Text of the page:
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A Year After First Lockdown, Mumbai in the Throes of COVID-19 Again

A Year After First Lockdown, Mumbai in the Throes of COVID-19 Again

A health worker uses an infrared thermometer to check the temperature of a passenger at a railway station in Mumbai, March 21, 2021. Photo: Reuters/Francis Mascarenhas.

New Delhi: The number of COVID-19 cases in Mumbai has increased by 217% since March 1, with more than 5,500 people having tested positive this month, Hindustan Times has reported.

The Brihanmumbai Municipal Corporation (BMC) shared an update at 7:32 pm on March 25 saying the city’s tally of total cases stood at 3.74 lakh and the number of active cases at 30,760. With six deaths in the last 24 hours, the cumulative fatality count stood at 11,606.

According to Times of India, BMC conducted 47,000 COVID-19 tests on March 24, of which over 5,400 reports were positive – at a positivity rate of around 12%. The newspaper also reported that the BMC has thus far vaccinated 10 lakh people in the city; Mumbai’s total population in 2011 was 184 lakh.

City officials quoted by NDTV said they are preparing hospital beds to accommodate 10,000 cases a day. BMC commissioner Iqbal Singh Chahal also told NDTV that despite the big numbers, the situation in Mumbai was under control.

“Assuming the number of daily patients increases to 10,000 and 15% of them would be symptomatic – needing 14 days of hospitalisation – the requirement would be of approximately 21,000 beds,” according to Chahal.

The BMC also plans to increase the number of beds for mildly symptomatic patients in COVID-19 care centres to 50,000.

In July 2020, Mumbai had a recovery rate of 69% and the BMC had reserved 17,000 beds for people with moderate to severe COVID-19, according to Hindustan Times.

Dr Rahul Pandit, a member of the Maharashtra COVID-19 task force, reportedly said on Wednesday, “Though most patients are asymptomatic and don’t require admission, we need to be ready for the worst.”

At present, there are no plans to turn major hospitals into dedicated COVID-19 hospitals – something the BMC had done last year.

Suresh Kakani, additional municipal commissioner, also told Hindustan Times that the city was mindful of the need for non-COVID-19 beds as well. “So until we run out of all beds, we don’t want to convert any major hospital.”

As of March 25, the city had 40 active ‘containment zones’ and officials had sealed 457 buildings that had reported five or more cases each. Another Hindustan Times report noted that the number of these zones has been more or less stagnant.

According to official data, BMC officials had recorded 23,002 COVID-19 cases in January and February 2021, of which 90% lived in high-rise buildings while the rest resided in slum areas.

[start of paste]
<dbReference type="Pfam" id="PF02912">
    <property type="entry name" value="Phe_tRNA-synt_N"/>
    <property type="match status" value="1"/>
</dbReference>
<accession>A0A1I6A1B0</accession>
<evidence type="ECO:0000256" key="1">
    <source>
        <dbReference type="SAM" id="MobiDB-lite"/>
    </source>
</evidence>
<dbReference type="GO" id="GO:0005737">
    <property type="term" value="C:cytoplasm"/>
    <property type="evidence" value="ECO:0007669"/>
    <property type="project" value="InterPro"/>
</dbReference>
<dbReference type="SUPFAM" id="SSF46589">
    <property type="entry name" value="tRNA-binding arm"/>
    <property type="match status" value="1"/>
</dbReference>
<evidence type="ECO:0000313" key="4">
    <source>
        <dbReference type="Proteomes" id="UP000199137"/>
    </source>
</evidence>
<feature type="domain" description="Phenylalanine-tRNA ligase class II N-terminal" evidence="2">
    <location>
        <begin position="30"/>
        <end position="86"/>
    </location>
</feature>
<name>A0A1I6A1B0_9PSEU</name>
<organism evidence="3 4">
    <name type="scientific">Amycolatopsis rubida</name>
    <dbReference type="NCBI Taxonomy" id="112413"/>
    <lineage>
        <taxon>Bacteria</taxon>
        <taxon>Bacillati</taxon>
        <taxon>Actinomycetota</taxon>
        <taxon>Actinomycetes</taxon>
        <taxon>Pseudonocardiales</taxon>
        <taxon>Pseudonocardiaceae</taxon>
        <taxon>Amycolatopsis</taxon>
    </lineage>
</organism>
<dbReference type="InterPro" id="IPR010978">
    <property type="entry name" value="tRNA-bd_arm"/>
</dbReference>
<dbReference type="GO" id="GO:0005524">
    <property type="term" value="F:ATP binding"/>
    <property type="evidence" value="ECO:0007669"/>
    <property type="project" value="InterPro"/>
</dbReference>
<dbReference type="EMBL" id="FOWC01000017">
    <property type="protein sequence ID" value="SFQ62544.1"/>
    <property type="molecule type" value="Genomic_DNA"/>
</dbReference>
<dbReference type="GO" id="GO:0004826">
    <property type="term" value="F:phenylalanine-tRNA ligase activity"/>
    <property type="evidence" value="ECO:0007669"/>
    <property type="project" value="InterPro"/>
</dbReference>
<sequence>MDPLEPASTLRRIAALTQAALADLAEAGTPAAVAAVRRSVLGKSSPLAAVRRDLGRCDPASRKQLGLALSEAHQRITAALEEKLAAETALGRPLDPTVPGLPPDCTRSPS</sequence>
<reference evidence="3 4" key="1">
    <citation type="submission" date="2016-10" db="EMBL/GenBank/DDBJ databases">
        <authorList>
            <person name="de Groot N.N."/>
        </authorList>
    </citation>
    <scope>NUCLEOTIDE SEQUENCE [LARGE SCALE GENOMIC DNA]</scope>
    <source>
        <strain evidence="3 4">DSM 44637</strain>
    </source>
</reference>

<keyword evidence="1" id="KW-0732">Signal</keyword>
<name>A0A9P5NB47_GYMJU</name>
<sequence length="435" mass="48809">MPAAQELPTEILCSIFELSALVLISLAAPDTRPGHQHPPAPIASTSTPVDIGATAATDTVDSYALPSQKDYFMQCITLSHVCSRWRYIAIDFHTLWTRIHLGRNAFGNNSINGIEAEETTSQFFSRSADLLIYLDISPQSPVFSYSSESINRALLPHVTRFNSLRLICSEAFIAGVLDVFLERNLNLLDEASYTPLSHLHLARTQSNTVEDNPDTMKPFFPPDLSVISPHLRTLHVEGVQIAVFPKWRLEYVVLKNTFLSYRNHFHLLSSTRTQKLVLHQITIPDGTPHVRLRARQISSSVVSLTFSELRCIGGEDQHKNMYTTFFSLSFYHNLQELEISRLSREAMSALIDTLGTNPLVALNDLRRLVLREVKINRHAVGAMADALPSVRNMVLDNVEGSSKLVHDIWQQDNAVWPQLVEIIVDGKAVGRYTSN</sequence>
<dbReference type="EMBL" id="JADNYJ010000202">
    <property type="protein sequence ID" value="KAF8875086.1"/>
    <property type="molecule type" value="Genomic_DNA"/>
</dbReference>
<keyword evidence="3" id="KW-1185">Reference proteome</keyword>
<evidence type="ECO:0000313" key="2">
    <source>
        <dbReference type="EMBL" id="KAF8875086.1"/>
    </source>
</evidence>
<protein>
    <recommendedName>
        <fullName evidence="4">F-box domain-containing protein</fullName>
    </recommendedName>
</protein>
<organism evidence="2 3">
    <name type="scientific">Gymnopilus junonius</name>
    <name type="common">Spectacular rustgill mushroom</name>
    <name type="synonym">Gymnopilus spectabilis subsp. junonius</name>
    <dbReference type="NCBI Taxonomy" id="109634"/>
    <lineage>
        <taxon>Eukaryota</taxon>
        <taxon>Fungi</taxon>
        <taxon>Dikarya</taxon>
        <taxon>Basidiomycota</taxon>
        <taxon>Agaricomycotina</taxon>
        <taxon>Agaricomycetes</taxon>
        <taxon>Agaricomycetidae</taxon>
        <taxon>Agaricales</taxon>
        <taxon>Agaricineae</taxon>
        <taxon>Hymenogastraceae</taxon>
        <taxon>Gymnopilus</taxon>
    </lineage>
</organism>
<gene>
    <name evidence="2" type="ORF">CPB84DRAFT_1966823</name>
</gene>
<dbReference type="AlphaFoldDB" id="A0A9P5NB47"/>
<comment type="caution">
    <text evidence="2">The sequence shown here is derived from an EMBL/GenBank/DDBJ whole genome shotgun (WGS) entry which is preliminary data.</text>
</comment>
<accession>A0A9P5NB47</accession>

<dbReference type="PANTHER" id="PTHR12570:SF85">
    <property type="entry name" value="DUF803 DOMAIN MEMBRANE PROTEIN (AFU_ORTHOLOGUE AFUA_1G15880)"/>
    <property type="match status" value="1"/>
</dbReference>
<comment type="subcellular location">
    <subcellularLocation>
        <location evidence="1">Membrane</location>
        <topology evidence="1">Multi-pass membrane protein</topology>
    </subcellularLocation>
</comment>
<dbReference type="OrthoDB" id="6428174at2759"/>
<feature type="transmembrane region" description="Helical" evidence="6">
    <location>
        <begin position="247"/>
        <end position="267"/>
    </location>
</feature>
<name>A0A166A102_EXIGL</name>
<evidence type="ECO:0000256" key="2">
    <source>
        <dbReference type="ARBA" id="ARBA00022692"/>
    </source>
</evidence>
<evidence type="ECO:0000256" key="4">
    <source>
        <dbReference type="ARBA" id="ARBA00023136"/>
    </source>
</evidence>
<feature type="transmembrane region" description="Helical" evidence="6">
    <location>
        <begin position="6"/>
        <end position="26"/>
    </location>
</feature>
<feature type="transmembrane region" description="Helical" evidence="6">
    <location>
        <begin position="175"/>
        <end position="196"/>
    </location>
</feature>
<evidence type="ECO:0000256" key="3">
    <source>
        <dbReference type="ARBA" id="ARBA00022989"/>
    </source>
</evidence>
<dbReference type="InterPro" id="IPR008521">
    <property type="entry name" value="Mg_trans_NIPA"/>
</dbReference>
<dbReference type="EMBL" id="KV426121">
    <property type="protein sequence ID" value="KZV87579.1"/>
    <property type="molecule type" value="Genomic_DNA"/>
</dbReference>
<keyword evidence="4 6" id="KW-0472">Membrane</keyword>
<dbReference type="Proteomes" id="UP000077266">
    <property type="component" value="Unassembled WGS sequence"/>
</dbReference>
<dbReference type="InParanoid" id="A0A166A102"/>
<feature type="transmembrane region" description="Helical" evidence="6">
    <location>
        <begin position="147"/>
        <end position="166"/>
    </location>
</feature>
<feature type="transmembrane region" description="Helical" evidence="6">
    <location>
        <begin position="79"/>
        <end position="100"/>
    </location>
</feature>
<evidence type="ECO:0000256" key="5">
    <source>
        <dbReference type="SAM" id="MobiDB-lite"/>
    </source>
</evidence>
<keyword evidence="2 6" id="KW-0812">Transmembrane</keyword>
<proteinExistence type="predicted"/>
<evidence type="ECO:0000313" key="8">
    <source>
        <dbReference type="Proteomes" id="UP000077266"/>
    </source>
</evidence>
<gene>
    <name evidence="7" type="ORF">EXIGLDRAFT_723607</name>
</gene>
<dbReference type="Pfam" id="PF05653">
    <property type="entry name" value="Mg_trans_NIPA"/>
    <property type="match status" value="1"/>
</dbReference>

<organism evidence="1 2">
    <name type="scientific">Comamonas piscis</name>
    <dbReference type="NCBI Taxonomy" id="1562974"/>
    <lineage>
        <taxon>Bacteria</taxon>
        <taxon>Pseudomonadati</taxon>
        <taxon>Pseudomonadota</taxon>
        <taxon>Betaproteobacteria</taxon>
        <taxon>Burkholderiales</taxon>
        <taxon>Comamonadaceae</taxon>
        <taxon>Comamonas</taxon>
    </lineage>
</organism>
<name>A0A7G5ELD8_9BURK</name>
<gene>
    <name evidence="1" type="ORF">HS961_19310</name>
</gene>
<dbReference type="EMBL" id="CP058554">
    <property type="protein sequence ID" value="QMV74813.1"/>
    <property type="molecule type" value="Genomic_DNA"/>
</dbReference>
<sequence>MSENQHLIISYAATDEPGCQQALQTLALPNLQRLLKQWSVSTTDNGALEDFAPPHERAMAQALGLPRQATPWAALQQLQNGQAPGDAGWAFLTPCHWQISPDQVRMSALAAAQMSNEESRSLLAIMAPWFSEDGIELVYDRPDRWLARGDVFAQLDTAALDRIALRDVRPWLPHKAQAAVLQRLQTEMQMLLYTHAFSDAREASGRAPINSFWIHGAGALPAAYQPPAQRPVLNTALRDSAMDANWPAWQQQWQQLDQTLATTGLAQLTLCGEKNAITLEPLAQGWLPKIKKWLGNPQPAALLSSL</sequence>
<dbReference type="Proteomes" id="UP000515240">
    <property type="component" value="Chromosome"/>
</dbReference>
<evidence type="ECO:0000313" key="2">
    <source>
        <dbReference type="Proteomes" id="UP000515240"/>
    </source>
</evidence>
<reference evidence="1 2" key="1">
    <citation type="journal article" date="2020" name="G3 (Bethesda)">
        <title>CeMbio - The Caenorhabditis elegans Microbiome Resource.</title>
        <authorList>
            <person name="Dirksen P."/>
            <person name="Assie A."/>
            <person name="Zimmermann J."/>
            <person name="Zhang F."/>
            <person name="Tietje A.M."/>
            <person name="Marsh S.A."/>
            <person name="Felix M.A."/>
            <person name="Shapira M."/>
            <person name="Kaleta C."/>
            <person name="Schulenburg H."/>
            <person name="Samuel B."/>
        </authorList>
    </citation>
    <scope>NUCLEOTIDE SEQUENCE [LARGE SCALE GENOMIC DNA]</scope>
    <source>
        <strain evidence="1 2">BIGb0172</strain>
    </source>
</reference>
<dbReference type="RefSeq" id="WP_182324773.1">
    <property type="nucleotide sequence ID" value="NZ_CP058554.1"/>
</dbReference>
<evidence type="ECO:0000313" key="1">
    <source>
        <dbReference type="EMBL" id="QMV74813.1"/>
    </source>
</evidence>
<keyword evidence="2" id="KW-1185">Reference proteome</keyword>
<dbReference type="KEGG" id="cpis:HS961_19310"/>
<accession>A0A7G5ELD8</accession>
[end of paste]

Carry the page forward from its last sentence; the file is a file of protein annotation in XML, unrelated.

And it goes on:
Dharavi had reported 62 new COVID-19 cases on March 17 – leading one civic official to tell New Indian Express that this was a significant jump after nearly 10 months. To compare, On May 18, 2020, last year, Dharavi had reported 85 cases.

Reason for surge

In September 2020, Murad Banaji, a mathematician with an interest in disease-modelling, had written for The Wire Science that different kinds of tests alone couldn’t explain Mumbai’s rise in cases at the time. It’s unclear if a similar mechanism could be in play today.

“We are also looking at why only Maharashtra has a sudden spike,” Shekhar Mande, director general of the Council of Scientific and Industrial Research, told NDTV. “Maybe in some states, more people were asymptomatic and have antibodies now.”

Prime Minister Narendra Modi and other members of the national government have said on multiple occasions that people’s failure to abide by COVID-19-appropriate protocols has brought India to the cusp of a ‘second wave’.

Another significant cause for concern has been the [circulation of mutant strains in the population. Scientists have already reported that ‘variants of concern’ are more contagious, perhaps even deadlier. But a national programme to sequence viral genomes from different parts of the country has been slow to get going.

Maharashtra state has also been reporting several cases of COVID-19 caused by mutant strains of the novel coronavirus. Additional municipal commissioner Suresh Kakani told Mumbai Live that 21 people had tested positive in Mumbai for infections caused by a “doubly mutated strain”.

Given the surge, BMC has announced that celebrating Holi on March 28 and 29 will be disallowed in both private and public places, and that its officials will act against violators under the Epidemic Diseases Act 1897 and the Disaster Management Act 2005.

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